A Union College sorority has been suspended but college officials aren’t saying why.
Delta Delta Delta has been suspended and ordered to cease all membership activities including pledging meetings and social events, according to a report by Union’s student newspaper, The Concordiensis, which quoted an email from Dean of Greek Life Timothy Dunn. The decision came following an Oct. 7 incident.
College spokesman Phil Wajda said in an email, “We are currently gathering information related to a recent event involving a sorority on campus. Any disciplinary action deemed necessary will be in accordance with the college’s policies and procedures. Due to federal privacy laws, it would be inappropriate to comment further.”
A secretary in the Greek Affairs Office said Dunn had no comment.
The sorority could not be reached for comment through its Facebook page. A representative from the National Delta Delta Delta chapter did not return a message left seeking comment.
Schenectady police spokesman Lt. Mark McCracken said city police were not involved in the cited incident. “From my understanding it was a party that took place on campus. The college is handling it internally. There’s no police involvement,” he said.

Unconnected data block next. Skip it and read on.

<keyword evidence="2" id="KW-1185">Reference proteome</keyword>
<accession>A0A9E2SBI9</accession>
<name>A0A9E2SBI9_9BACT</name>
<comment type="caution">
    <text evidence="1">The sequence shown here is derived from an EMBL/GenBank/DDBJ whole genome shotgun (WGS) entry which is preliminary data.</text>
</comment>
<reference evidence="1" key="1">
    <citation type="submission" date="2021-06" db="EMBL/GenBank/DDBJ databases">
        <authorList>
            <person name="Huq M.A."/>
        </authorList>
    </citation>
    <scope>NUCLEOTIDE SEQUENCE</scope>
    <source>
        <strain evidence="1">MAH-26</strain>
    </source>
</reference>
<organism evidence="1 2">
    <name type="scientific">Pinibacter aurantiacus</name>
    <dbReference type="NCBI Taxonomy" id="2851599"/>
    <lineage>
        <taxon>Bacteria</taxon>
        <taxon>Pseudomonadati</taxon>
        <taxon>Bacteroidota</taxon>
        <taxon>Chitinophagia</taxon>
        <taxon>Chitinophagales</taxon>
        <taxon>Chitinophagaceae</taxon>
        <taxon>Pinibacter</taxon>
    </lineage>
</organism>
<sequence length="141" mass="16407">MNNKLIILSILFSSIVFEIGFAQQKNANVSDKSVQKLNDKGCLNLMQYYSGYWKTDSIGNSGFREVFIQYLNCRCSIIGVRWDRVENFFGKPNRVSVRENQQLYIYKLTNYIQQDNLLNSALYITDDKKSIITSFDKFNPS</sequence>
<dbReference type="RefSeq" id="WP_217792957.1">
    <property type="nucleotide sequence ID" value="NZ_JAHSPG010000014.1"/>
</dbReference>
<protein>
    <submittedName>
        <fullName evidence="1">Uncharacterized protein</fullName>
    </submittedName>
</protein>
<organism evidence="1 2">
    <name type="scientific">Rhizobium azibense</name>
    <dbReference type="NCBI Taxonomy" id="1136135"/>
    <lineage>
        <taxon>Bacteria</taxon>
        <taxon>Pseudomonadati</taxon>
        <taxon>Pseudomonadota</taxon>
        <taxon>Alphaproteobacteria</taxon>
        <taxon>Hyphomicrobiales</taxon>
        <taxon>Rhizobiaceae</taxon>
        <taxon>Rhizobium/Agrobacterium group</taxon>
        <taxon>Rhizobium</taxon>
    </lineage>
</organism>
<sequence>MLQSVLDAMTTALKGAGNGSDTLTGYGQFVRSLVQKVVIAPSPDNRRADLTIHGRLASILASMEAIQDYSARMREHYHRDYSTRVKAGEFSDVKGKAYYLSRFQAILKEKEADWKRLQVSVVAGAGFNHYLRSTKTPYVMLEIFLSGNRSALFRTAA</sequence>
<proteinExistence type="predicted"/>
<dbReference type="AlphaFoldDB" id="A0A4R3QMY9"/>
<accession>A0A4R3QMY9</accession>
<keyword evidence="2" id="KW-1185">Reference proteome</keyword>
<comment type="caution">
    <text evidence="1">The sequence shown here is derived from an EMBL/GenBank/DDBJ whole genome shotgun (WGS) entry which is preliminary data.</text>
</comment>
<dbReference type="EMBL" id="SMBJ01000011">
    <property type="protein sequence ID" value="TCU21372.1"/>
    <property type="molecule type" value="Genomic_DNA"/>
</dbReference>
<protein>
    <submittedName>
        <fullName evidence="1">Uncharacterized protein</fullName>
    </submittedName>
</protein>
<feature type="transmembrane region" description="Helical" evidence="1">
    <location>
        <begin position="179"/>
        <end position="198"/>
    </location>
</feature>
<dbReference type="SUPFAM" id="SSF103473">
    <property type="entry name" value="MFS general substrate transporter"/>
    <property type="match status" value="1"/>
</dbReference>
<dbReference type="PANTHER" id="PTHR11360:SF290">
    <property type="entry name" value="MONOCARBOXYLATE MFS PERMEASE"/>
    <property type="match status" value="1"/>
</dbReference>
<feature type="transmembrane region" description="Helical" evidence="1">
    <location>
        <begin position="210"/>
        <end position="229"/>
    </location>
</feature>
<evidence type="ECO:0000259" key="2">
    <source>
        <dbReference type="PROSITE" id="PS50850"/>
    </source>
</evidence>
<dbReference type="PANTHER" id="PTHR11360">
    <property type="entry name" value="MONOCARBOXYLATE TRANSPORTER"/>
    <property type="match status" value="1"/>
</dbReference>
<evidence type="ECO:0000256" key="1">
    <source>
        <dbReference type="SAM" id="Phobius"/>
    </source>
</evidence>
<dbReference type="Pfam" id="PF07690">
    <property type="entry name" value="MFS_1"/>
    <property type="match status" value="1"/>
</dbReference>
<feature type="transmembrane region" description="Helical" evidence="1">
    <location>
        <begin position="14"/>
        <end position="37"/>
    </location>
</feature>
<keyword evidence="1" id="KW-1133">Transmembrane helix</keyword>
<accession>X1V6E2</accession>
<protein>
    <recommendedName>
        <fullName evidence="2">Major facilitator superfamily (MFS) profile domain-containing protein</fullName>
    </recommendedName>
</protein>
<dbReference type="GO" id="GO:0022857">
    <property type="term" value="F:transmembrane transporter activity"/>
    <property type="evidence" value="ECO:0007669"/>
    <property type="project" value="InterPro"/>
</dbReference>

McCracken said police sometimes receive phone calls from neighbors about off-campus parties, complaining about loud behavior, trash on the ground and loud music and the occasional public urination.
He said typically police don’t respond to a party unless it is very out of control. Campus security will respond to complaints of off-campus parties on Union Street, Union Avenue, Gillespie Avenue — three streets right near the campus.
Union has had some incidents over the years with fraternities and sororities. In 2005, the fraternity Chi Psi was suspended for two years after a student drank so much alcohol he had to be admitted to the hospital during Pledge Week. The chapter was in violation of rules that ban alcohol during pledging and the fraternity also did not register the party as required.
In 1999, Sigma Delta Tau sorority lost its housing and social privileges for a year after college officials learned they were hazing pledges by making them wear costumes to class and participate in a scavenger hunt to find three cans of beer.
College officials also changed its policy in 2000 to prohibit freshmen from rushing fraternities and sororities.
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